Excess of other cancers in WalesBMJ 1994; 308 doi: https://doi.org/10.1136/bmj.308.6923.268a (Published 22 January 1994) Cite this as: BMJ 1994;308:268
EDITOR, - As Cleone Rooney and colleagues have shown an increased risk of prostatic cancer in men exposed to certain internally incorporated nuclides, including strontium-90, caesium-137, and caesium-134,1 increased incidence of the disease might be expected in those countries that experienced fallout of fission products from atmospheric testing. One place where such a comparison can be made is Wales: contamination related to rainfall in Wales was more than twice that in England in 1958-65.2
The figure compares standardised registration ratios for prostatic cancer obtained from the Office of Population Censuses and Surveys and Welsh cancer registries based on the combined rates for 1979. There is a clear increase in the differential and total incidence of the disease in line with the differences in contamination 20 years earlier.3
Rooney and colleagues' study may be pivotal in highlighting the fact that certain internally decaying nuclides may enhance the risk. The increase in prostatic cancer in Wales is only one aspect of a general and unexplained increase in cancer in Wales between 1975 and 1987 (the last year for which data are available).
One illuminating example is the incidence of bone cancer (International Classification of Diseases (ninth revision) code 170). This remained the same in the two countries between 1962 and 1975, when it began to increase in Wales. In 1984 the incidence in Wales peaked at 350% of that in England, which remained constant at about 1/100000.3 Though the American Committee on the Biological Effects of lonizing Radiations does not accept that the prostate is radiosensitive and might have difficulty in accommodating the findings of Rooney and colleagues, it accepts a causal link between 90Sr and bone cancer, though not at the low doses involved reported by Rooney and colleagues.4 With the help of the British National Radiological Protection Board, and using published data on intake of 90Sr,2 Green Audit (Wales) has calculated that the 10 year dose to the bone surfaces of people in Wales during 1958-65 was 0.75 mSv.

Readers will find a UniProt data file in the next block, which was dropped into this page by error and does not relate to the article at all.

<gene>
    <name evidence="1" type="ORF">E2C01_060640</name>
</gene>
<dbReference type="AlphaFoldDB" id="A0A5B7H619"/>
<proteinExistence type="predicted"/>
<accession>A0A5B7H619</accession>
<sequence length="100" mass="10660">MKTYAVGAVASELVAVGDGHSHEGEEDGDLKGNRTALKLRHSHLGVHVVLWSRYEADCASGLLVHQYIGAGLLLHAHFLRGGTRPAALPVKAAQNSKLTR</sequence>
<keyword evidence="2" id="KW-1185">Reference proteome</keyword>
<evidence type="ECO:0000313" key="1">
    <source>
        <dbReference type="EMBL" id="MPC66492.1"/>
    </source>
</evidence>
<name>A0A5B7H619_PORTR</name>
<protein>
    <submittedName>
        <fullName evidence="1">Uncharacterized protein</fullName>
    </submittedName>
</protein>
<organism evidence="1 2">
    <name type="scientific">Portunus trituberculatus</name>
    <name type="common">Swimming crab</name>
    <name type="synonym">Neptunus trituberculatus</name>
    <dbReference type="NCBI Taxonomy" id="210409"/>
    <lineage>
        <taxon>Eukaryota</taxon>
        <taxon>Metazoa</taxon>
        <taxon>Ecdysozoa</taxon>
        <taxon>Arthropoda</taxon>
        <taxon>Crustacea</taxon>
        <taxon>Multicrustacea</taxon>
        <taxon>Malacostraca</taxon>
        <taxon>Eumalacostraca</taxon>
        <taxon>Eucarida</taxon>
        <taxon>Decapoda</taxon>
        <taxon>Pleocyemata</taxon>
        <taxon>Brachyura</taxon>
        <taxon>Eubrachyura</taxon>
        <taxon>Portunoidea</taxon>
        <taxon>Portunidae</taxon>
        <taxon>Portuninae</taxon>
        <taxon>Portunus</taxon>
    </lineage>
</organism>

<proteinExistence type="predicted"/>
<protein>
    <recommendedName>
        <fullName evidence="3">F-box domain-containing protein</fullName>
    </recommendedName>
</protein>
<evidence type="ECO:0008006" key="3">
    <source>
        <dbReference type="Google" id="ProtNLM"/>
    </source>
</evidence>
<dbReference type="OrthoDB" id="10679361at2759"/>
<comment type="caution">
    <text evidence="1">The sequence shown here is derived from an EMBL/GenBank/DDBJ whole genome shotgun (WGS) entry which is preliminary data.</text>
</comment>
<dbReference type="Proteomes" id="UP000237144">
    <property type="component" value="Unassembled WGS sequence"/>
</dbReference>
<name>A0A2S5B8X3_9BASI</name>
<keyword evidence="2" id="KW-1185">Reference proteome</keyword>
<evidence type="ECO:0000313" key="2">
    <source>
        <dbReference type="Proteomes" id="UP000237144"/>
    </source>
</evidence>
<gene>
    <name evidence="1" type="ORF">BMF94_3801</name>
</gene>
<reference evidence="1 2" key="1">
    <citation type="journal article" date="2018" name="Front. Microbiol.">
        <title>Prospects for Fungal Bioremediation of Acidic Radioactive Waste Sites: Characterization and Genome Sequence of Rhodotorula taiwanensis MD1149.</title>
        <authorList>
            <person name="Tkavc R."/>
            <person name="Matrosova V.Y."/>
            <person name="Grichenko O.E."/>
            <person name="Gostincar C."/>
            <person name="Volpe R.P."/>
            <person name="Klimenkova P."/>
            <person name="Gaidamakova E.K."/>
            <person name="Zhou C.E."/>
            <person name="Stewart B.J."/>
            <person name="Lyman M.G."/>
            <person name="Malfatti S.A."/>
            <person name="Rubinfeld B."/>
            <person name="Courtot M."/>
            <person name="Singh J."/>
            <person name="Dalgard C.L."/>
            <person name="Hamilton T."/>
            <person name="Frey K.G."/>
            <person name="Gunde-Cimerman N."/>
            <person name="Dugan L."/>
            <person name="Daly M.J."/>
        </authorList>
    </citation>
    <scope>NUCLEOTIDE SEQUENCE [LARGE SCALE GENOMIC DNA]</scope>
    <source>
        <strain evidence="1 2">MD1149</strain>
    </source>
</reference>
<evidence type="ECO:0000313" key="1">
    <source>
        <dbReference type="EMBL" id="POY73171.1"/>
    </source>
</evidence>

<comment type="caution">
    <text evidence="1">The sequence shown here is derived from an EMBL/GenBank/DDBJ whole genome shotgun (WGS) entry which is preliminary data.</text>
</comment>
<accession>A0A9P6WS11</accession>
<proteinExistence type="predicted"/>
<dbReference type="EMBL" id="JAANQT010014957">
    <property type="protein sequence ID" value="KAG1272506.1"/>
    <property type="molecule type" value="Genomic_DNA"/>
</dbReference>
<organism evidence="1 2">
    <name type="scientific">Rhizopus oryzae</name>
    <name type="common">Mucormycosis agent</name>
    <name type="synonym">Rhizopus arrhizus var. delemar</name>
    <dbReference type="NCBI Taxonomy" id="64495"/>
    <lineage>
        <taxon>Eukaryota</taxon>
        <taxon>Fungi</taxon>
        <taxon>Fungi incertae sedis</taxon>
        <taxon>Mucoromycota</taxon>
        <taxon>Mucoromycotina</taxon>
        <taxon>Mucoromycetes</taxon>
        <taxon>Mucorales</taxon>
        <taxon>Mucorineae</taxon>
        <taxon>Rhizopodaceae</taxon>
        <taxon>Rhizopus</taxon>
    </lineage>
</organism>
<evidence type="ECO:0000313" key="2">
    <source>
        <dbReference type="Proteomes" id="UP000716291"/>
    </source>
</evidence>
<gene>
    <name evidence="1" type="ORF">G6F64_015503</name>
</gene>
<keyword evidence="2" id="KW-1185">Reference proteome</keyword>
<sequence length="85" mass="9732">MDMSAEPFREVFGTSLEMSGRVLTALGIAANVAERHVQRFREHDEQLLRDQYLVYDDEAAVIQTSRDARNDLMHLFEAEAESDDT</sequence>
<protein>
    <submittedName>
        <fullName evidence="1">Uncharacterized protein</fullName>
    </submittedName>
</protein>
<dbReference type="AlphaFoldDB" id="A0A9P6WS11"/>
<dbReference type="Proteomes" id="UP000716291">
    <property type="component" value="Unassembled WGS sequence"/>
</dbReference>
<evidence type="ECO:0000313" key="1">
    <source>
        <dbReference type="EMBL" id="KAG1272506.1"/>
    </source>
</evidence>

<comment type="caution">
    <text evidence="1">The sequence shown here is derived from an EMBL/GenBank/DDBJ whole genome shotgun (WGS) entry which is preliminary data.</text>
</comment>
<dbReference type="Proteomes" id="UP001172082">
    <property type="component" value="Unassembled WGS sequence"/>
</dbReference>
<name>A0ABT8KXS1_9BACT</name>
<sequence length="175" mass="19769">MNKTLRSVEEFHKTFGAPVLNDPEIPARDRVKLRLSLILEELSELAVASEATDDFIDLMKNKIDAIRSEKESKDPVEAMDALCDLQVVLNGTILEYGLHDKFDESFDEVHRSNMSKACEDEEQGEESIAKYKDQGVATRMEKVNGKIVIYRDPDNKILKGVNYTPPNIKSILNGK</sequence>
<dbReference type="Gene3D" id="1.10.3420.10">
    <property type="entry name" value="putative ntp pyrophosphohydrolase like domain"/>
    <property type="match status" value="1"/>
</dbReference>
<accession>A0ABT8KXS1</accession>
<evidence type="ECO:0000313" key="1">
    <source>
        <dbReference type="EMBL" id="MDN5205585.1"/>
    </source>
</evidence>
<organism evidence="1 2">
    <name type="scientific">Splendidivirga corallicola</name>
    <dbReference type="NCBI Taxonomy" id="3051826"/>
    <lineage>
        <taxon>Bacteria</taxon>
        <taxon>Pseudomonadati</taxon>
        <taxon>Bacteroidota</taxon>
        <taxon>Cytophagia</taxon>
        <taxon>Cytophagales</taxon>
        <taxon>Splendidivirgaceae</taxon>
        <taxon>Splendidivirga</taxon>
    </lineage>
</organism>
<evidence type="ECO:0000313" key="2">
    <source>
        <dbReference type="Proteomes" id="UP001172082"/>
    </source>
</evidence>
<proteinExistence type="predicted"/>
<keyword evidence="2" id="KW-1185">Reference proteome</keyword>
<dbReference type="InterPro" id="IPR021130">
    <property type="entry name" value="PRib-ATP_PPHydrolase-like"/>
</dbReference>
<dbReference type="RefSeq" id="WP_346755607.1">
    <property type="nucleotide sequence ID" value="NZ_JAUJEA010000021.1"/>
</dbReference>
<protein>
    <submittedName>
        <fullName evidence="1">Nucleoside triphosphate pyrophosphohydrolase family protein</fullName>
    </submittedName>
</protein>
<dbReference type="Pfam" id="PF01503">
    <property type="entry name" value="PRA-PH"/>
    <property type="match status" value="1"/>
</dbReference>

On the basis of the currently accepted risk factors for radiogenic bone cancer.4 the predicted number of fatal cancers resulting from this dose in the population of Wales (three million) is less than 1.5 for all time. If it is assumed that the excess incidence is equal to the incidence in Wales minus that in England for each year, then that yields some 425 excess bone cancers in Wales for the period 1979-87. If these cancers were caused by 90Sr then there must be an error in the perception of this hazard of some 500 times.5 A similar enhancement of effect is needed to explain Rooney and colleagues' findings.
Algorithms of risk derive mainly from data on short term external irradiation.4 In the Hiroshima series, irradiated and control groups were both exposed to equal internal contamination and hazards from this source would have been missed.
Comparison of rates of cancer in Wales and England since the 1960s raises important questions about the radiation from internal isotopes, and such questions must surely also follow Rooney and colleagues' work.
I thank John Harrison of the National Radiological Protection Board for help with calculations of doses and risks.